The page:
Why a CommUnity Carnival now? What is the background to the idea of CommUnity?
Club Al-Hakawati and others call you to join this Carnival! We want to organize a broad and inclusive artistic and political demonstration – we want to bring refugees’ stories and perspective into the public debate!
This Carnival is a time to express unity against racist attitudes, against objectification and de-humanization of people, a safe space to share our stories. CommUnity carnival is conceived as a platform for as many activist groups as possible to come together — to create strong stories, images and experiences of solidarity and hope against fear!
More than ever we must stand up for equal rights, we must stand together in solidarity and fight for a better life. We call for unity and want to come together to fight right-wing movements, to smash prejudices, to strive to build a better society where everyone can express her*self or him*self and participate fully in the community. The growth of right-wing movements, European migration policy, the spread of hatred and fear — all these challenges demand a common and shared strategy. We need a large alliance based on solidarity and active participation.
Is my right your right? We want equality!
Last year more than 5,000 people took to the streets of Berlin for the first Carnival of Refugees and raised up their voices in support of unity, protest and joy. Several activist groups and art collectives came together on the “International Day Against Racism” to support refugees’ demands and carry refugees’ stories into the streets in order to influence the public debate and change current policies on migration.
We believe that our focus must be on reclaiming rights and raising awareness of how rights are limited in politics and practice. We want to call for more than just improved living conditions for refugees in Germany: that is essential, but it is not enough. We demand equal rights! we demand citizenship rights for everybody who lives here!
The history of the world is the history of migration. People flee from war, from poverty, they flee from countries exploited by colonialism, imperialism, and capitalism. That is why we are not begging for charity but calling for solidarity. Migration is a human right without upper limits or quotas, transit zones, third-country regulations, Frontex, Schengen, without work bans, barriers to education, and so on. We want to stop deportation immediately! We want people to be treated with dignity!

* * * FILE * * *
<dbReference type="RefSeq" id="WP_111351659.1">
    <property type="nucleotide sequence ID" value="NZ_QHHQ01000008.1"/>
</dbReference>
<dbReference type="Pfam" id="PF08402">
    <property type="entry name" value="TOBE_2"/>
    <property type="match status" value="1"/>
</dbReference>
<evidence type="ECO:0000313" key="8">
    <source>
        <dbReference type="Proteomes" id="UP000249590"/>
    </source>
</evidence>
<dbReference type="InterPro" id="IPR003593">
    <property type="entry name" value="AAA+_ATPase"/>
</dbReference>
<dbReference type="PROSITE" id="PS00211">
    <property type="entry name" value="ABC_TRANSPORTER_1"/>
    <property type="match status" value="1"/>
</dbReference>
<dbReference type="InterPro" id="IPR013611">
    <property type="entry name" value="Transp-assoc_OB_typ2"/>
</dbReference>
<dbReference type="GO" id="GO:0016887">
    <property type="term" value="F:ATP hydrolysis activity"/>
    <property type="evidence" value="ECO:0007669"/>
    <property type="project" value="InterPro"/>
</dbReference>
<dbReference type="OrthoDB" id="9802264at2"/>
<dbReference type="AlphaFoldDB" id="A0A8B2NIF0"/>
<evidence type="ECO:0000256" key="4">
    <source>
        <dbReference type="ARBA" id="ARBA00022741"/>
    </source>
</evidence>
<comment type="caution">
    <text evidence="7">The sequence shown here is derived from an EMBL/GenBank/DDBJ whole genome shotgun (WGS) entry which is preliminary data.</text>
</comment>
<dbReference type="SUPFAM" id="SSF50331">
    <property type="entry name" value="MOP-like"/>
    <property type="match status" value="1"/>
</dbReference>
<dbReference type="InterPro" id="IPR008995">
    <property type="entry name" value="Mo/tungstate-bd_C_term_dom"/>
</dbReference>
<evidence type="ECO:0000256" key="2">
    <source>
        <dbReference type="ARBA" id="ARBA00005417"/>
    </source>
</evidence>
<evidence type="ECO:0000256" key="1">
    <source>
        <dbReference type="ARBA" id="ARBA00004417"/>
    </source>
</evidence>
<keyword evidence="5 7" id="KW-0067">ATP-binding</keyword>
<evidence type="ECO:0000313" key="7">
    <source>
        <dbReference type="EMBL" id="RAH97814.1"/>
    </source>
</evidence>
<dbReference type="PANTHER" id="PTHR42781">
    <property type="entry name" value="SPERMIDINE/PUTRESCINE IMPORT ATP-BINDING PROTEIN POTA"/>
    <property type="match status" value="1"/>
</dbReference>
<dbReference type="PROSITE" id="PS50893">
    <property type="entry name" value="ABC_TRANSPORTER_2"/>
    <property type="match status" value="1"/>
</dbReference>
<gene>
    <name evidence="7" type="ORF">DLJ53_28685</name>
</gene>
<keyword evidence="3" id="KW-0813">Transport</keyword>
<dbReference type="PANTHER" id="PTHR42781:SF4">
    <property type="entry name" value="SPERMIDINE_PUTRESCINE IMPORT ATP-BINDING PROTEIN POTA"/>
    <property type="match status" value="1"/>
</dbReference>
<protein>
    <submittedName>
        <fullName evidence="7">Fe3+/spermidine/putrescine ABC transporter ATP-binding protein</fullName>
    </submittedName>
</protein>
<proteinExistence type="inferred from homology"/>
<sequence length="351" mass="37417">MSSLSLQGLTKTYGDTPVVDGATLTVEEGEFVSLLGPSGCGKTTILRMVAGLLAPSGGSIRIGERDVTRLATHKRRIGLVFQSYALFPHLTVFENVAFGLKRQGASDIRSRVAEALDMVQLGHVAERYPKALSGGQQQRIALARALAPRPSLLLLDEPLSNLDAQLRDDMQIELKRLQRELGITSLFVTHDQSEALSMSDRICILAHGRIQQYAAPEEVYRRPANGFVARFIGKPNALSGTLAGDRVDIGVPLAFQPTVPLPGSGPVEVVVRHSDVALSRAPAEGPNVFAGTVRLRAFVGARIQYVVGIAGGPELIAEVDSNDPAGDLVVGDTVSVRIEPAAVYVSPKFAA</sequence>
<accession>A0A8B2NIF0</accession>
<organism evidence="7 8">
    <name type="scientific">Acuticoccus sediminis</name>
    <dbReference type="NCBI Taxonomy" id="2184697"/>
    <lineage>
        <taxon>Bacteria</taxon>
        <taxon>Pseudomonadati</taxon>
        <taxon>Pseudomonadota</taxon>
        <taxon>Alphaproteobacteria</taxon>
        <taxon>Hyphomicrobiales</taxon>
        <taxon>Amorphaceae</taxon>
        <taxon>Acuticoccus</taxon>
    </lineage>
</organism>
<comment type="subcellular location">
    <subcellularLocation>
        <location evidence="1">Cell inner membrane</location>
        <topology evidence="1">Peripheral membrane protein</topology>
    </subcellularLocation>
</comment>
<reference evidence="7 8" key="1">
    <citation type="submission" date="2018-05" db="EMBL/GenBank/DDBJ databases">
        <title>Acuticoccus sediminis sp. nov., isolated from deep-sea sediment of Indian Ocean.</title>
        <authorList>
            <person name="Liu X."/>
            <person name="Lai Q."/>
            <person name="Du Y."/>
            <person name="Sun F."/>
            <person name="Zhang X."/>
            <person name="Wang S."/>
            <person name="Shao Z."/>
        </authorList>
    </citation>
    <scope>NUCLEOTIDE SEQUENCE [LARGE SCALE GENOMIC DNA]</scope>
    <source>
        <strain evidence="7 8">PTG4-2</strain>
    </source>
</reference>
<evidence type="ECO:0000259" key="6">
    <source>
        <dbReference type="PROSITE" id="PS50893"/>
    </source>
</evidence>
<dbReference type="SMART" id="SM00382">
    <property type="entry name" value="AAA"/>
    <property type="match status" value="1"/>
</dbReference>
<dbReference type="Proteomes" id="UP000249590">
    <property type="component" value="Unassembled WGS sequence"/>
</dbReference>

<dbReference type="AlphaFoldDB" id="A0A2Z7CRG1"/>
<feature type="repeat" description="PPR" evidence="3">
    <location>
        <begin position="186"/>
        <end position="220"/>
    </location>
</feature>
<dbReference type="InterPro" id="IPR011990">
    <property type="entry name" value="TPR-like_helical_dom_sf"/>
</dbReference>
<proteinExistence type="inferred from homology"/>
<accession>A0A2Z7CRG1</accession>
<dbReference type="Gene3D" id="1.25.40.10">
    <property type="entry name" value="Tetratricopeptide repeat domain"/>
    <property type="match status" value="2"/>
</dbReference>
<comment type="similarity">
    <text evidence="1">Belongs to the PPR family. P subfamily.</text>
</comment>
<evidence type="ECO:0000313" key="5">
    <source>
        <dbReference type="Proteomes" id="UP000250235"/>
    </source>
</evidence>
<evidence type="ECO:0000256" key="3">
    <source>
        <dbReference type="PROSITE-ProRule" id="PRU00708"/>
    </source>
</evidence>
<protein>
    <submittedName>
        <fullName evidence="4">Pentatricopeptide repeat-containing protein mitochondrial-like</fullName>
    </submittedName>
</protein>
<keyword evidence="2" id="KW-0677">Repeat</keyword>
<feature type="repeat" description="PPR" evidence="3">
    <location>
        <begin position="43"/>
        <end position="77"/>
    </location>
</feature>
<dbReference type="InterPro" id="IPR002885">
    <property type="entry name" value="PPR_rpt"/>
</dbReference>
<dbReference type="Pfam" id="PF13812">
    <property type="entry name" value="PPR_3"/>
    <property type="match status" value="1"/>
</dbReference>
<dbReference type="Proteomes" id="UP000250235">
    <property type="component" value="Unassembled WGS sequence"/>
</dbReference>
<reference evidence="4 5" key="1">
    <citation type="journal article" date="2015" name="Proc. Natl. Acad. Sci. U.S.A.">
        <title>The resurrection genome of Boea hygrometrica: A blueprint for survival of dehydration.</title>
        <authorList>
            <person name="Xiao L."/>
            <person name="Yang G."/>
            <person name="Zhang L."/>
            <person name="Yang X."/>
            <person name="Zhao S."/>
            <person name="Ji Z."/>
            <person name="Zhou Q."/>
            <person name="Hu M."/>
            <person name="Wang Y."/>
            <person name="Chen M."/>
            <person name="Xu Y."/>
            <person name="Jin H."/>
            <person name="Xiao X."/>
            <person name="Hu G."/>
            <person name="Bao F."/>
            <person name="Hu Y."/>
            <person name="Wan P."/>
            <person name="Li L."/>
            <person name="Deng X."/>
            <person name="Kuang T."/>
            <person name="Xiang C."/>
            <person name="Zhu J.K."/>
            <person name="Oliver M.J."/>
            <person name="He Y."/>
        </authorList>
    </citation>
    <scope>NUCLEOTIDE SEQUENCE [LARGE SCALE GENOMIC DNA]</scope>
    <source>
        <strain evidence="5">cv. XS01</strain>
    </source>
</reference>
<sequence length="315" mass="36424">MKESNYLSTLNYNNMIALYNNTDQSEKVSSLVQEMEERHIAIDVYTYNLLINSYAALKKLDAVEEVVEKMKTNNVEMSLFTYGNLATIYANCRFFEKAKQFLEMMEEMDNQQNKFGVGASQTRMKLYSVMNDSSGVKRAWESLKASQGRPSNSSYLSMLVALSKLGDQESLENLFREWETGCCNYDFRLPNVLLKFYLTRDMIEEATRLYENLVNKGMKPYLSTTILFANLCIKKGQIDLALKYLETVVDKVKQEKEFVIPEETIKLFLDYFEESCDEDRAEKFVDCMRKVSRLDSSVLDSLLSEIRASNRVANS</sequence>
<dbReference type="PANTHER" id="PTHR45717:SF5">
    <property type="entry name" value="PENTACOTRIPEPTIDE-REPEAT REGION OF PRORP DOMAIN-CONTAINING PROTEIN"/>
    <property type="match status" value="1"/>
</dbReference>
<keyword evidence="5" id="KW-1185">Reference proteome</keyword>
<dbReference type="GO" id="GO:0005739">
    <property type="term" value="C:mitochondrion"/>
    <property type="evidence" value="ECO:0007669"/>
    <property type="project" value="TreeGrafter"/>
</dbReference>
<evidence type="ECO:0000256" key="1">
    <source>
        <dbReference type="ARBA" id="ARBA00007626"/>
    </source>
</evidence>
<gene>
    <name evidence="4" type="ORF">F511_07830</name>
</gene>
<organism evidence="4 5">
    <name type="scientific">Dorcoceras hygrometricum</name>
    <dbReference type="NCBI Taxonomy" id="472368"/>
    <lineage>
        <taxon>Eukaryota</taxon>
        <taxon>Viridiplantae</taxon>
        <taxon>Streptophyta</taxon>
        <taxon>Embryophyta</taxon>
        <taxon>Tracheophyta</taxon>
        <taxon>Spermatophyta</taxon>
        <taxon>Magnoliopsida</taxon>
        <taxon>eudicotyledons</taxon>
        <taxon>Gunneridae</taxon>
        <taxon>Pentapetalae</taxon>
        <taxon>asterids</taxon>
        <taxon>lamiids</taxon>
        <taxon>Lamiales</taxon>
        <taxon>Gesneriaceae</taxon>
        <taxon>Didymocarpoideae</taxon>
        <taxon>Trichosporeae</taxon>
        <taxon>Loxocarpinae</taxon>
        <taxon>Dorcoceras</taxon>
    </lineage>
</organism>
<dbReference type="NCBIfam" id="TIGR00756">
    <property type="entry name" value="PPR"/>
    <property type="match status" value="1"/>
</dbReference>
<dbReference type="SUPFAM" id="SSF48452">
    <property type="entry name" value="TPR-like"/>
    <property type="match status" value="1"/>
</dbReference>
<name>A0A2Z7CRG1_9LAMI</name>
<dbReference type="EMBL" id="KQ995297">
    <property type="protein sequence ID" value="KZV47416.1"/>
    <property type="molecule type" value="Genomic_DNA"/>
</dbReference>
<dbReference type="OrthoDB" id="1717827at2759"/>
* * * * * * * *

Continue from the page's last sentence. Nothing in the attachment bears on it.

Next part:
The culture of Carnival
Mikhail Bakhtin (Russian philosopher and literary critic, 1895 – 1975) analyses carnival as a popular ancient tradition where art and life meet. It is a collectively performed play, allowing moments of acute exaggeration and grotesqueness. Blurring borders between actors and spectators, it reveals a rich variety of voices that join to deny tradition, disobey rank, and stimulate real human exchange. Rather than being isolated atoms, our bodies are part of an ever-evolving, ever-expanding collective participation “in the potentiality of an other world”. Carnival festively exposes the present system as transitory, changeable and clearly labelled with a sell-by date. The carnivalesque is polyphonic; it has many voices. And many languages. The carnivalesque promotes a culture of laughter, directed from the grassroots at those with power and privilege.
Fear and Carnival – “Angst isst die Seele auf/ Fear Eats the Soul”:
playing with fear to mock power
Who is afraid of what?
All over Europe we witness right-wing and populist movements emerging, spreading and growing stronger day by day. We view these movements with concern, in particular the way that they promote racist attitudes, use fear in their programs and spread anti-Muslim racism in order to gain supporters.
Fear is a tool of power; it has always been used to justify right-wing politics and to keep people under control. Fear is used to construct “public enemies”. History shows us how easy it is to create a scapegoat and to deflect attention from real problems.
Whose fears are taken serious and whose fears are ignored? What is called “fear” and which fears are not mentioned? Those “fears”, which are used in mainstream discourse, are mostly based on ignorance, on the idea that the “others” are intrinsically different from us and hostile. Sometimes, we fear what we don’t know, what is kept away from us. Fear makes us stop moving!
We can use the grotesque to mock fear, to reveal real contradictions and inequalities. We shall support critical thinking to overcome false differences and to de-construct public debates and discourses of hate.
Let us TELL OUR STORIES, let us DO POLITICAL ART AND POLITICS THROUGH ART. Let us PLAY WITH FEAR TO TURN IT UPSIDE DOWN.
Under the motto WE ARE HERE BECAUSE YOU ARE THERE, we want to undermine and move beyond the mainstream concept of “integration”. “Integration” implies a de-politicization of our activities here: colonial and post-colonial perspectives cannot be eradicated from political analysis of the current situation in Europe!
Instead of refugees, we want to be called newcomers and storytellers. Different stories can address different problems and then demand different rights. We want to de-colonize our minds and bodies — let’s re-mix cultures!